One of the significant problems in the PRC is that most cities have only minor, or pipeline drainage systems. In many countries, stormwater systems are typically comprised of both minor and major systems. The minor systems are designed to discharge less intensive rainstorms with a design return period of two to ten years. The minor systems commonly consist of underground pipes and ditches. On the other hand, major systems are designed for severe rainstorms with a design return period of 50 to 100 years. Major systems commonly include bypass tunnels, greenbelts, and roads which are used to handle the runoff which exceeds the capacity of the minor drainage system. In 2012, the Asian Development Bank supported a study with the Ministry of Housing and Urban Rural Development on urban storm water management in the PRC which identified this as being one of the biggest weaknesses of Chinese cities (http://www.adb.org/projects/45512-001/main) . The study identified a number of good examples in Asia such as Kuala Lumpur, and as well as many Western cities.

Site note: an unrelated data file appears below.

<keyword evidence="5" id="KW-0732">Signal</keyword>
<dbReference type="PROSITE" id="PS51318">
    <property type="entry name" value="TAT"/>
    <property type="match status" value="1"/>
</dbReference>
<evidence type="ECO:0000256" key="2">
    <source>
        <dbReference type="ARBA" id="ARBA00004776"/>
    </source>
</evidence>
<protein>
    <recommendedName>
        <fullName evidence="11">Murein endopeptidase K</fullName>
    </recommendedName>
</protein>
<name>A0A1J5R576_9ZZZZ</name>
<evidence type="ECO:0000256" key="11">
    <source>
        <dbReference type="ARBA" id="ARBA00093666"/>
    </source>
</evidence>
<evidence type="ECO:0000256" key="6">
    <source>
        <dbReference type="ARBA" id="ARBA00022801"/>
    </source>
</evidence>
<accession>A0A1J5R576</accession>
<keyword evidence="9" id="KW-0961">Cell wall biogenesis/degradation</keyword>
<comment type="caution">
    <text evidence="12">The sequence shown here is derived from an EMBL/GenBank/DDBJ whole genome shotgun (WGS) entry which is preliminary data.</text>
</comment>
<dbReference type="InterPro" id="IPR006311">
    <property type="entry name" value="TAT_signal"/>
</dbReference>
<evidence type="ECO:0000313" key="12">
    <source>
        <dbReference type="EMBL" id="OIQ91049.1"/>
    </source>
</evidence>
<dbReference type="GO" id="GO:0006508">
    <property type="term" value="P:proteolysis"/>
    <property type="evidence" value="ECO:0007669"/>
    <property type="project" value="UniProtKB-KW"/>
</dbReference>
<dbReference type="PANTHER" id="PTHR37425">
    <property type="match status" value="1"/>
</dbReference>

In Kuala Lumpur, a “Smart Tunnel” was constructed with multiple uses. The tunnel is a three-level structure of 12m diameter. The lower compartment is used for discharging runoff during normal rainstorms. The middle compartment is used for traffic in ordinary times and will be closed and utilized as a drainage tunnel in rainstorm events with a five-year return period and above. The upper deck and the whole tunnel will be fully closed from traffic in case of extreme rainstorms for discharge of stormwater.